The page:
Here’s a trick question: who mostly get prostate cancer: young men or old men?
The answer is of course that, as with most cancers, older men are much more likely than young men to get prostate cancer.
Then why is it that testosterone has been feared as a cause of prostate cancer?
If testosterone caused prostate cancer, we should see it much more often in young men, who have levels of testosterone peaking around age 30.
Testosterone levels in men peak around age 30, then decline 1 to 3% per year from then on. As a man gets older, and his testosterone level goes down, his risk of prostate cancer increases.
How common is prostate cancer?
In the U.S., about 11% of men will develop prostate cancer at some time in their life.
Prostate cancer is the second most common cancer in men, after lung cancer; it is the 3rd highest cause of cancer deaths in men (after lung cancer and colon cancer).
According to the National Cancer Institute, 9 out of 10 men with prostate cancer get diagnosed with the disease either limited to the prostate or with spread to nearby lymph nodes. The 5-year survival for these men is 100%. Because most men are diagnosed in the early stages of this cancer, the overall 5-year survival rate is 98.2%.
How does testosterone affect prostate cancer?
Until recently, testosterone was thought to fuel prostate cancer cell growth. It was compared to throwing gasoline onto a fire. The current thinking is called the “saturation model”, which is like giving water to a thirsty plant – at first, the plant will grow but only up to a limit.
Dr. Abraham Morgentaler, in his book Testosterone For Life, states, “My real concern now is that men with low T are at an increased risk of already having prostate cancer.” His analysis of the data up to 2009 included these conclusions: low blood levels of testosterone, which should, in theory, be protective against prostate cancer, in fact, were associated with a higher risk of this cancer; high blood levels of testosterone do not increase the risk of prostate cancer (even men at high risk for it).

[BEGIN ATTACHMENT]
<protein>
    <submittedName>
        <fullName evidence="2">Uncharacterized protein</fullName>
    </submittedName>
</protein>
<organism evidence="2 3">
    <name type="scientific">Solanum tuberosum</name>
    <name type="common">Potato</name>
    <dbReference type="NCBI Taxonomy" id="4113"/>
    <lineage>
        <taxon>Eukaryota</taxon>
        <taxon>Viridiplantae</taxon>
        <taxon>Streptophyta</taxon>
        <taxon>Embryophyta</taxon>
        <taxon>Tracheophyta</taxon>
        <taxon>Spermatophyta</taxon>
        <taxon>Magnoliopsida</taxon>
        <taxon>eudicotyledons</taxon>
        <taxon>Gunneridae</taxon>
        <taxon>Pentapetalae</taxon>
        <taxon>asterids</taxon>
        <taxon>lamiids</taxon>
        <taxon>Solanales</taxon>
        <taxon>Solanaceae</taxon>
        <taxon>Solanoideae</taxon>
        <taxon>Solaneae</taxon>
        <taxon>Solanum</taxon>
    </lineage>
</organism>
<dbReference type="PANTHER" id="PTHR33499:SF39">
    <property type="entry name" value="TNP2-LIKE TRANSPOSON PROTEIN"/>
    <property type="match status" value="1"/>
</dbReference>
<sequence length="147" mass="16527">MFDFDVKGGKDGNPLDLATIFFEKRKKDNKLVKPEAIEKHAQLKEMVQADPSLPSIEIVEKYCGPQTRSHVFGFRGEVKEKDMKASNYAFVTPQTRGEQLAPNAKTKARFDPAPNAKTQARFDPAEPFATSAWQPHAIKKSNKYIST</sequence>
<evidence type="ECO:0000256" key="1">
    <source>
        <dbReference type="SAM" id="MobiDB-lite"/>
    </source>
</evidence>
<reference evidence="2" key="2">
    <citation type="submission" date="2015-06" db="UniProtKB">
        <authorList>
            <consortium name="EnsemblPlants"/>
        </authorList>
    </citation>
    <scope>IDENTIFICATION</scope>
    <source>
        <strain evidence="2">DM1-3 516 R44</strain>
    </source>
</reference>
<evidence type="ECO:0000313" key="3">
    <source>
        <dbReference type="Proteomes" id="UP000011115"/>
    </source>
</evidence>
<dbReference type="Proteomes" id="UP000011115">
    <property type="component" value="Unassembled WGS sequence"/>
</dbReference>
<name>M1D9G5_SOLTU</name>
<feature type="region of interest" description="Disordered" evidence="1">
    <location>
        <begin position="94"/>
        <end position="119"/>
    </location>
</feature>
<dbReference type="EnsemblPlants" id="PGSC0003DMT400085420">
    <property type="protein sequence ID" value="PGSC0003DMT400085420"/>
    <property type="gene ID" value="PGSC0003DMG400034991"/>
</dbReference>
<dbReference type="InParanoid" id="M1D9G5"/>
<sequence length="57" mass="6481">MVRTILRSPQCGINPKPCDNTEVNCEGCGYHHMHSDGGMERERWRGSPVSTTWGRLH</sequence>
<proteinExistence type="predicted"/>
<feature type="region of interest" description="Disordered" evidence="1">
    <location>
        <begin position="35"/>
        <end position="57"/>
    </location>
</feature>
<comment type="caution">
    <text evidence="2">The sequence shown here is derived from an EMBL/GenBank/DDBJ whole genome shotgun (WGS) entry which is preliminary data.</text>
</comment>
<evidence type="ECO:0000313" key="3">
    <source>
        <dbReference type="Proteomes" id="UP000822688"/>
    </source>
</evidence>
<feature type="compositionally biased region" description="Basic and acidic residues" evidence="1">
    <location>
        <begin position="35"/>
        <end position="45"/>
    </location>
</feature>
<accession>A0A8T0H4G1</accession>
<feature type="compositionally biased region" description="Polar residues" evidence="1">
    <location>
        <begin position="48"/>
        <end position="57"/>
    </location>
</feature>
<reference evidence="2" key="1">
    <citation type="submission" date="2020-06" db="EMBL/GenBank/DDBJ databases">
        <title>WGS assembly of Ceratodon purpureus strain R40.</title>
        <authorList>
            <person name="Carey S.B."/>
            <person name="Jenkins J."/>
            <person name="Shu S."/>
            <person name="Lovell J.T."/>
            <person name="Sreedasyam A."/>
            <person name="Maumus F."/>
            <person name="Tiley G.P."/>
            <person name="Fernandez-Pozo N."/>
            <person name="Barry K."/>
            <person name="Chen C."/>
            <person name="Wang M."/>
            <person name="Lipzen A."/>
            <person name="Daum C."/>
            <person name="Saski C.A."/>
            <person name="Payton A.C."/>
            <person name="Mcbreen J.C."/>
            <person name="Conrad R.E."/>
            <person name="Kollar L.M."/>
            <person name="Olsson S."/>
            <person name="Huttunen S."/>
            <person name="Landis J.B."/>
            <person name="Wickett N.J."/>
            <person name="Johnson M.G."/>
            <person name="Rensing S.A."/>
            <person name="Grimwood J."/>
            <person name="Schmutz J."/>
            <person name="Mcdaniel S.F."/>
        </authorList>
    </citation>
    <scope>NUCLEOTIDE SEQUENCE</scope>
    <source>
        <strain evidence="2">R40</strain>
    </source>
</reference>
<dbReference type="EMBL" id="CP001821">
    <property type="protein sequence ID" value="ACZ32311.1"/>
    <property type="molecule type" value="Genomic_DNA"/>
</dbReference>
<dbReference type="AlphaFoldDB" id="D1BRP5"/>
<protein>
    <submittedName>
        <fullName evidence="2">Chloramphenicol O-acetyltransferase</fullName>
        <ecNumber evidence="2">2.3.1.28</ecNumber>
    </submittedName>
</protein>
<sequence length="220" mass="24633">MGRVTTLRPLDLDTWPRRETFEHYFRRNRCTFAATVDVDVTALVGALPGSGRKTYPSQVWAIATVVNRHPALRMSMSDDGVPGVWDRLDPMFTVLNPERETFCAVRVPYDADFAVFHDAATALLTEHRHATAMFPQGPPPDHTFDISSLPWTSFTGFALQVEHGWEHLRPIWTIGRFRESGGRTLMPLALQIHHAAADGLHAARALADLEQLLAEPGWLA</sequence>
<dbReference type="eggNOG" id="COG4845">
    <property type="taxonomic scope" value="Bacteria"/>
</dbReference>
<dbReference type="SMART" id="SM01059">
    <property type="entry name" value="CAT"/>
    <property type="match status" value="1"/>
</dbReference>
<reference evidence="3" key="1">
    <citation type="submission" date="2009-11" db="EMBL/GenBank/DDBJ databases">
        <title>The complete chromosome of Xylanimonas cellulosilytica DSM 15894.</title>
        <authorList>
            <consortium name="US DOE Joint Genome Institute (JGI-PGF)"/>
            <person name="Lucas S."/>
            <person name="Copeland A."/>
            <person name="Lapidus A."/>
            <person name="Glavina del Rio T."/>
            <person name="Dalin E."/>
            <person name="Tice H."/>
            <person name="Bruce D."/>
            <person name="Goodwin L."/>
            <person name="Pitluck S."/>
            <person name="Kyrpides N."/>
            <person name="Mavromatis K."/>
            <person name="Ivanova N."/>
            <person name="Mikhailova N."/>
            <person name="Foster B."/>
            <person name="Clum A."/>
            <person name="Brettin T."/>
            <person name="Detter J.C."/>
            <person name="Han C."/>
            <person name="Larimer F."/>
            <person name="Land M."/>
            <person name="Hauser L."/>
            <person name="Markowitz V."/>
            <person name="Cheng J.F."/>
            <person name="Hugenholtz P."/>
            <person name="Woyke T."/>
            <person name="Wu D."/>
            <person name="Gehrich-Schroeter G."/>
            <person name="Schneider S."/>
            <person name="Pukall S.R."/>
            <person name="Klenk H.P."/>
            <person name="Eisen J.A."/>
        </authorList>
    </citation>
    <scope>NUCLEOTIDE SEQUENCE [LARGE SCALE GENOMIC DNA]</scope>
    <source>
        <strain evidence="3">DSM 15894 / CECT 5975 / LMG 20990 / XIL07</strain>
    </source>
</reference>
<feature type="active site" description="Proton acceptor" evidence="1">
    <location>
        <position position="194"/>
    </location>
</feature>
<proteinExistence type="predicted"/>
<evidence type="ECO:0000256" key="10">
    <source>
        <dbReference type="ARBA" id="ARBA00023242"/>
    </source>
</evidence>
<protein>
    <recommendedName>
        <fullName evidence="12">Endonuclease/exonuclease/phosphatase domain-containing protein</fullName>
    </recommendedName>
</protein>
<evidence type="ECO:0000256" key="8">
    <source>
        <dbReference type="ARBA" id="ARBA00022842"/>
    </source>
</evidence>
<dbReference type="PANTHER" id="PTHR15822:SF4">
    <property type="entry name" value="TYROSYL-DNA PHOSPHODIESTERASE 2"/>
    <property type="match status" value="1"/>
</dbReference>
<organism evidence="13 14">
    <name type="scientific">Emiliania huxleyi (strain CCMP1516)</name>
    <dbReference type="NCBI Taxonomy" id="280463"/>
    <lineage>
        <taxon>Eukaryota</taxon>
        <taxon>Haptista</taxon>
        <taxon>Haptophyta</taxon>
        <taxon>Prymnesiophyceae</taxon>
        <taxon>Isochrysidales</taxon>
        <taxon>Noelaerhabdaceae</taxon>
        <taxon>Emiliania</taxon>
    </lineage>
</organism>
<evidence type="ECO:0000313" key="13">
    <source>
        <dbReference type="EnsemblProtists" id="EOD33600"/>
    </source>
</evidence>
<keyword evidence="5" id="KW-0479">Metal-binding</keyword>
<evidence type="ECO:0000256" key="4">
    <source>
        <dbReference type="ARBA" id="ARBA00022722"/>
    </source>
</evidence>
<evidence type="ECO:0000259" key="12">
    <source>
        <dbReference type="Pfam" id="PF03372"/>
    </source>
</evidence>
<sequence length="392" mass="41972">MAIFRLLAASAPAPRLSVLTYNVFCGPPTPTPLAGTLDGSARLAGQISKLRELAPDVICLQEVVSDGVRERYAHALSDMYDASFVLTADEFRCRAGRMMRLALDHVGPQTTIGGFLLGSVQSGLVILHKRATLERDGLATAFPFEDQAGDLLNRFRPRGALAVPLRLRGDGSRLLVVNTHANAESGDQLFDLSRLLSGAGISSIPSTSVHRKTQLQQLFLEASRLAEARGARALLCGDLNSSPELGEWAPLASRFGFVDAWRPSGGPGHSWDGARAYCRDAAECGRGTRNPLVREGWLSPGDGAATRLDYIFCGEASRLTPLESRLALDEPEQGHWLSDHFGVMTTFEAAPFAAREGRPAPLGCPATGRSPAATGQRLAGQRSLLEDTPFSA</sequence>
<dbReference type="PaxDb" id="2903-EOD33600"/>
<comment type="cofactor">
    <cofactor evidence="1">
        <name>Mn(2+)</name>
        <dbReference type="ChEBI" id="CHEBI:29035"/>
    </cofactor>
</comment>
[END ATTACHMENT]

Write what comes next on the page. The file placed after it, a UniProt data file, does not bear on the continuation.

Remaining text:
So what does cause prostate cancer?
Normal prostate cells have an inactive (suppressed) gene for an enzyme called aromatase, which causes the production of estrogen. (This is the enzyme that is blocked by one type of breast cancer drug, the aromatase inhibitors since it blocks the formation of estrogen.)
Latest thinking about how prostate cancer begins is that this gene becomes active and causes high local levels of estrogen in the prostate. An excellent detailed discussion of this is in The New Testosterone Treatment: How You and Your Doctor Can Fight Breast Cancer, Prostate Cancer and Alzheimer’s by Dr. Edward Friedman (2013).
A 2015 meta-analysis (which summarizes and analyzes the results from 18 published studies on testosterone levels and prostate cancer) confirms that “testosterone, whether occurring naturally or taken as replacement therapy, does not cause prostate cancer or spur increases in prostate-specific antigen (PSA) levels in men”.
What does this mean for men?
As our lifespan increases, we want our health-span to increase as well. Hormone therapy for the quality of life is no longer a “pact with the devil”, where you live better but increase your health risks. In fact, with prostate cancer, the opposite seems to be true.
What these findings add up to is that men with relatively low testosterone levels who are feeling fatigue, depression, decreased sexual function, loss of muscle mass, weight gain, memory loss, irritability (and the list goes on), do not have to fear that supplementing with testosterone will increase their risk of prostate cancer.
Please note: The material in these articles, provided by Dr. Liz Lyster, is designed to provide informative and current information as of the date of the posts. The articles should not be considered, nor are they intended to constitute medical advice. For information on your particular circumstances, please contact us.